Heal Thyself

Wow. I’d been meaning to post about other things, but now my main computer has died. Fascinating problem. Main problem being I’d rather not have to deal with it, and I can’t afford the cost of any replacement parts, or any parts or software required as a cascade effect.

The machine is a P4 3.2 GHz, 2 GB RAM, Intel D945GPM motherboard, running Windows Vista Ultimate. Yeah, I know. The last Windows I paid retail for before Vista was Windows Me. Guess you should all hope I don’t decide to buy a retail copy of Windows 8. Which is allegedly great, but looks silly to me. I built it, well, when Vista was the current release. Missed 7 by a couple years. Heck, has it really been that long? This would be like buying Windows 95 in 1996 and still running it in 2000. But seriously, never any problems with Vista, and that is not the issue here, apart from the inevitable requirement that it be “activated” or replaced.

The problem was the machine turned itself off, then would not turn on for more than a blip. Almost like an overheating problem. Or a power supply problem.

Fast forward to having troubleshot everything. I have a perfectly good power supply. I sure hope I have good hard drives, RAM and CPU. Looks like it’s the motherboard, but in a weird way.

The machine powers on if the 2×2 power cable is left unplugged. If it’s plugged in, over by the CPU where it’s supposed to go or the machine won’t turn on, the machine acts like it’s not plugged in. The power supply works correctly in an alternate environment. Resetting the CMOS and all that did no good.

It’s bizarre.

My preference would be for a direct, exact replacement, but D945GPM boards are unavailable. So at a minimum I need a board that will fit my CPU and RAM, will support SATA, and maybe all would go fine bringing it back up. I suspect I may really need a new hard drive, so the OS can start from scratch and all files on both existing drives will be accessible. Many but not all important ones are duplicated between the two drives in that machine, or are only on the secondary drive, added specifically to have room for files. Particularly pictures of the kids. Still, I’d rather not have to wipe the boot drive to get it back to reality.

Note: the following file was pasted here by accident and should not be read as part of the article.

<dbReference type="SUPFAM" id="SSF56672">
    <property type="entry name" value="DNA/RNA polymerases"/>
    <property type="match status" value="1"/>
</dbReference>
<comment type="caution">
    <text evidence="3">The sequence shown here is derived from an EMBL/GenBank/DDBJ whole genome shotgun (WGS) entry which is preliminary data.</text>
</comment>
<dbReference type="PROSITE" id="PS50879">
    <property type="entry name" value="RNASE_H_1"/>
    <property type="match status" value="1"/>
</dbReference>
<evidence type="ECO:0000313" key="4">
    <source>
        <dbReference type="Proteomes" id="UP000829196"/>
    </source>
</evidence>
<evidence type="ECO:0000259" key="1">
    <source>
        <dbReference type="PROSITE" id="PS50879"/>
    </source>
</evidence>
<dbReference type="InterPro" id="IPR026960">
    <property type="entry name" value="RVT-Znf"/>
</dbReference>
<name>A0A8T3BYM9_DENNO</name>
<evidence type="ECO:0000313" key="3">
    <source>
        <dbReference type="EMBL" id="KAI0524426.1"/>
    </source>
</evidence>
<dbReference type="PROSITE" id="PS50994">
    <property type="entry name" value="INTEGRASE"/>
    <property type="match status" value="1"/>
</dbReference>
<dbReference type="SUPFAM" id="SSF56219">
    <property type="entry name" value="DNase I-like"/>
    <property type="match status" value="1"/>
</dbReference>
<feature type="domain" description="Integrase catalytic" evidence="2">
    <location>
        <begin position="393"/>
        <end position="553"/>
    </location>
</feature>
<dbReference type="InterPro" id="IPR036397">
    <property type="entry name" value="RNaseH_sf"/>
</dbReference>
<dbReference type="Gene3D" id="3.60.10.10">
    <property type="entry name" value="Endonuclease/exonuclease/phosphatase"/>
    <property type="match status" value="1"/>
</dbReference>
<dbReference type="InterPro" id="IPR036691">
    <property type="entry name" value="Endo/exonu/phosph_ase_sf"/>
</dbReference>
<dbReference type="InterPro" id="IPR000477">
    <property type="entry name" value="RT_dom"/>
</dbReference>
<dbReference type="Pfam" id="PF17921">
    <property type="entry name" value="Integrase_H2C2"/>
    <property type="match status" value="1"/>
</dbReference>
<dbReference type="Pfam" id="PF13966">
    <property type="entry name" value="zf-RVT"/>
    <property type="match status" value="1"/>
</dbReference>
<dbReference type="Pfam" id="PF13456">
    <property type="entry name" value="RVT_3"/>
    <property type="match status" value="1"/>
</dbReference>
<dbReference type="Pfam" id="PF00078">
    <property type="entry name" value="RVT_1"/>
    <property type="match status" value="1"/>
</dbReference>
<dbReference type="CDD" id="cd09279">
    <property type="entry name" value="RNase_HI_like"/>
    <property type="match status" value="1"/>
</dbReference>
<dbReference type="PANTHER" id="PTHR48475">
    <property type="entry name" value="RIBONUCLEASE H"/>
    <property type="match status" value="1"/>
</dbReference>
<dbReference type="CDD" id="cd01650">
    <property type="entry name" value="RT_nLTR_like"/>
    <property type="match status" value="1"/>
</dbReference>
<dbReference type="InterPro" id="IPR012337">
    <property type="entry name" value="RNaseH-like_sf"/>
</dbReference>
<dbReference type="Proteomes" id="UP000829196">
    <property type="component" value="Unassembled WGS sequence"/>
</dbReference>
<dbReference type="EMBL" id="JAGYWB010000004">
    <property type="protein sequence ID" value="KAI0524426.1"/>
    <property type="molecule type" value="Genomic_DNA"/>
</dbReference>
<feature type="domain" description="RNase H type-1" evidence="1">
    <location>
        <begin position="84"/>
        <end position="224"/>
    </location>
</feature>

The really unfortunate part is it’s the only computer in the house, or computer carcass, as most of them are, that uses SATA drives. I’d not thought of that as a problem with my backing up photos between drives on the same machine…. needing THAT MACHINE to read one of the drives. All our pictures before the last few months are also on another computer’s secondary drive. And that’s the other dead computer of the moment, with a bad boot drive that’s currently undergoing the most dire-looking chkdsk I have ever seen, while attached as a slave to a spare computer. That spare also has a backup of some of the pictures. What I really need is to make systematic use of a file server in the house, with appropriate redundancy/backup systems, and topped off with more systematic copying of selected pictures (and other important files, like taxes, which are on the motherboard-free computer and could be needed as we thrash out some issues) to cloud storage. Hey, I’d been thinking about it and tentatively planning! One of those things for when I had the money.

I am typing this on an old laptop someone gave me. It has XP Home and is functional. Or it was once I disabled as much as I could of Norton Security Suite. It’s one of those ones that came with no disks and if you need to restore, the OEM put all that in a special partition you can access at boot. Except… not. When I tried to do that, it prompted for the CD that came with the computer. Not. So it either stays the same, or it gets a new OS. If the latter, then it may become a Linux machine. Between that and a spare 1.6 GHz XP Pro machine that has almost no drive space (the one doing chkdsk on the rogue drive for hour after hour today), I kinda sorta can muddle through. It’s not fun, though. You get comfortable with the way things are. Indeed, the Vista box didn’t become my primary until my old Windows 2000 machine had problems I didn’t take the time to diagnose fully, but which probably meant hard drive failure.

In all this, I am paying for being a leading and ongoing economic indicator. I ran out of money in 2007, and some of it was smoke and mirrors before that. It’s gotten too little better, too slowly. What should be avocation to the point of vocation, spending on technology, is a huge luxury. It needs to change Real Soon Now. That I could believe in.